The most recent NAIC guaranty association model act was adopted by the NAIC in 1985 and amended several times thereafter. Individual state laws often differ in important respects from the model. The model act creates a nonprofit legal entity called the (state) Life and Health Insurance Guaranty Association. All insurers, as a condition of their being licensed to transact any type of insurance covered by the act in the state, must be members of the guaranty association, An assessment mechanism is specified for general administrative costs and for costs associated with settling the claims resulting from insolvent or impaired insurers.The guaranty association is generally under the immediate supervision of the insurance commissioner. The act primarily covers policy owners who are residents of the state where the member insurer is determined to be insolvent or impaired. Beneficiaries are covered regardless of their residence.
Several coverage limits apply. A maximum of $300,000 will be paid in life insurance death benefits, but not more than $100,000 in net cash surrender values. Coverage is limited to $100,000 for annuity cash values and payments, including tax-qualified annuities and structured settlement annuities. Health insurance maximum payments are $500,000 for medical expense insurance coverage, $300,000 for disability income coverage, and $100,000 for all other health coverage’s. These limits apply on an individual insured and not on a per-policy basis. Advertising the guaranty association and its statutory obligations is prohibited. However, the model act does provide for a disclosure to the purchasers of policies that coverage may be available from the guaranty association. Not all states have enacted this disclosure provision.
The Assessment Process
Two kinds of assessments are possible under the Guaranty Association Model Act. Class A, the first type of assessment, is made for the administrative, legal, and examination costs associated with reviewing the financial condition of member insurers and other expenses. Class B, the second kind of assessment, is made to cover the costs associated with insolvent or impaired insurers. The latter assessment is undertaken after an insolvency or impairment. Class B assessments are made of member insurers in the proportion that their state premium writings bear to the total writings for the relevant line of insurance. In total, for each calendar year, all assessments cannot exceed 2 percent of the member insurer’s average premiums received in the state on covered business during the three years proceeding the year of impairment or insolvency. The assessment of any member can be abated or deferred if payment would be harmful to the member insurer in fulfilling its contractual obligations. Many states permit a tax offset for any assessments paid by a member insurer. This offset can be applied against the insurer’s premium tax, franchise tax, or income tax liability to the state. The credit equals 20 percent per year of any assessment paid, for a maximum of five years. The effect of tax offsets is to shift most of the financial burden for insolvencies from insurers and their policy owners and stockholders to the state’s taxpayers. Additionally, payments to the guaranty association are deductible for federal income tax purposes.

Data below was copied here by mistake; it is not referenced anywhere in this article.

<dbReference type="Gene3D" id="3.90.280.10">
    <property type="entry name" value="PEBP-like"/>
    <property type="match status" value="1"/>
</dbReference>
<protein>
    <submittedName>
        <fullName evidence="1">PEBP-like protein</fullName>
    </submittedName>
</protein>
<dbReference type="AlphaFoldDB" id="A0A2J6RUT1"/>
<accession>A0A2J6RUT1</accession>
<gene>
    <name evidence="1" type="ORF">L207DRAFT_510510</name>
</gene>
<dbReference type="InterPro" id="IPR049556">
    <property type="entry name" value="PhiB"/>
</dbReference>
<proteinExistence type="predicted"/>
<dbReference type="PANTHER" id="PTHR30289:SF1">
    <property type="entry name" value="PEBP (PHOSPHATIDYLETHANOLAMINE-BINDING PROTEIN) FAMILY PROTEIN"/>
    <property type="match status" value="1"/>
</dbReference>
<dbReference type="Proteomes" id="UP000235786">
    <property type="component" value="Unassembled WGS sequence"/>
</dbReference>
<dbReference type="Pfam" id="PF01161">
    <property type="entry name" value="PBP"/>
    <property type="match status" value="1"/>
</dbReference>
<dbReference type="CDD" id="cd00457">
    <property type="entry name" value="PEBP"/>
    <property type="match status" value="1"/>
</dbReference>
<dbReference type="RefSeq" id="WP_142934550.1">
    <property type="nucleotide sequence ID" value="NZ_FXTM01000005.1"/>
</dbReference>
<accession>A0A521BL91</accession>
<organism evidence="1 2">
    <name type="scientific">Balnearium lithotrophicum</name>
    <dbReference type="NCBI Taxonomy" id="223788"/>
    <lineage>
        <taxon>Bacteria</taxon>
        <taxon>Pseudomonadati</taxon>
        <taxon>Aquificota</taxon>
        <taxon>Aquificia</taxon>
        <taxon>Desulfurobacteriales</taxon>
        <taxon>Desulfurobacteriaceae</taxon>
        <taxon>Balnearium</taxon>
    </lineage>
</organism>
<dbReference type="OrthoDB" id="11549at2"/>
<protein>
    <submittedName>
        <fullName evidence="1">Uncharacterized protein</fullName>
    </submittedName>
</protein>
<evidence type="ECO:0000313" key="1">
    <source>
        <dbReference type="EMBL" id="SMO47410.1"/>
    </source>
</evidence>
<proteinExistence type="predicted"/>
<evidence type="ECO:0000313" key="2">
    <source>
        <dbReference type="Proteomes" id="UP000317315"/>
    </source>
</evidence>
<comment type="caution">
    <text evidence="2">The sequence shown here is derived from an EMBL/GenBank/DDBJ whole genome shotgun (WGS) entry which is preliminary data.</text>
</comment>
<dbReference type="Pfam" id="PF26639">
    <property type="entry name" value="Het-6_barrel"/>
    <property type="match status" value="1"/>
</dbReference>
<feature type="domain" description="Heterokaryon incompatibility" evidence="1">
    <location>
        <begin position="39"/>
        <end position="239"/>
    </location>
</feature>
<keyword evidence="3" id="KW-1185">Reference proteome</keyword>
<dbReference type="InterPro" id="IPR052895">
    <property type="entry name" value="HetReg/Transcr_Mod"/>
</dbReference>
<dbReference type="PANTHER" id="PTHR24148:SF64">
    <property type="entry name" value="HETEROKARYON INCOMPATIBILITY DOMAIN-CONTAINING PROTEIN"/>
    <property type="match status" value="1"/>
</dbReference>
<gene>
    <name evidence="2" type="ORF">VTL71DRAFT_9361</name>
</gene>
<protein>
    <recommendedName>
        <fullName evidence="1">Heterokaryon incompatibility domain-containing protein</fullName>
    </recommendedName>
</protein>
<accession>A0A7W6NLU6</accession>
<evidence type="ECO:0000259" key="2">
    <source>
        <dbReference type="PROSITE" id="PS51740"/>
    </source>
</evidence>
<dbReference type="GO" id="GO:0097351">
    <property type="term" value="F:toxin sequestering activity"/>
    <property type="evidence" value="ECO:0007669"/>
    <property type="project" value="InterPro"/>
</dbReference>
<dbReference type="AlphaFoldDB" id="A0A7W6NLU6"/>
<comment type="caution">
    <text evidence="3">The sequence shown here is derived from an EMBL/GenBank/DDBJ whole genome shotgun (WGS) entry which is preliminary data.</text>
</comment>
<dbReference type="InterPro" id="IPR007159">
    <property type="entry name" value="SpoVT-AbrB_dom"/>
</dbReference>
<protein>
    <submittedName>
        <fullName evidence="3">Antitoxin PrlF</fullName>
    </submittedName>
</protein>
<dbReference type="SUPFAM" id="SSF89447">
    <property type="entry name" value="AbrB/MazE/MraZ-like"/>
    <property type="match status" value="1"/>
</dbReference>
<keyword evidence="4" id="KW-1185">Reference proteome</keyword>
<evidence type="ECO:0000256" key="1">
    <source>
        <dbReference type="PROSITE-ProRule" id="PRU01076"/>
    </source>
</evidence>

An Evaluation of Guaranty Associations
Guaranty associations and funds are rationalized in insurance because of consumer information problems. However, they diminish market discipline to some degree. If buyers know that they will be made whole if they purchase insurance from a solvent insurer, they have less incentive to investigate and monitor solvency. This assertion is more relevant for informed buyers than for less informed individuals. Also, if no distinction for insurer financial solidity is made in the guaranty fund assessment mechanism, the opportunity for moral hazard by firms is enhanced, thus further weakening market discipline. The guaranty association structure has weaknesses. Coverage is not uniform among states. Each state’s association also can act independently from the other associations, although the National Organization of Life and Health Insurance Guaranty Associations (NOLHGA) helps to achieve uniformity of the guaranty association process across the country. Another problem is the potential for a very large insolvency or series of insolvencies that might overwhelm the assessment ability of each state’s guaranty association to provide immediate indemnification.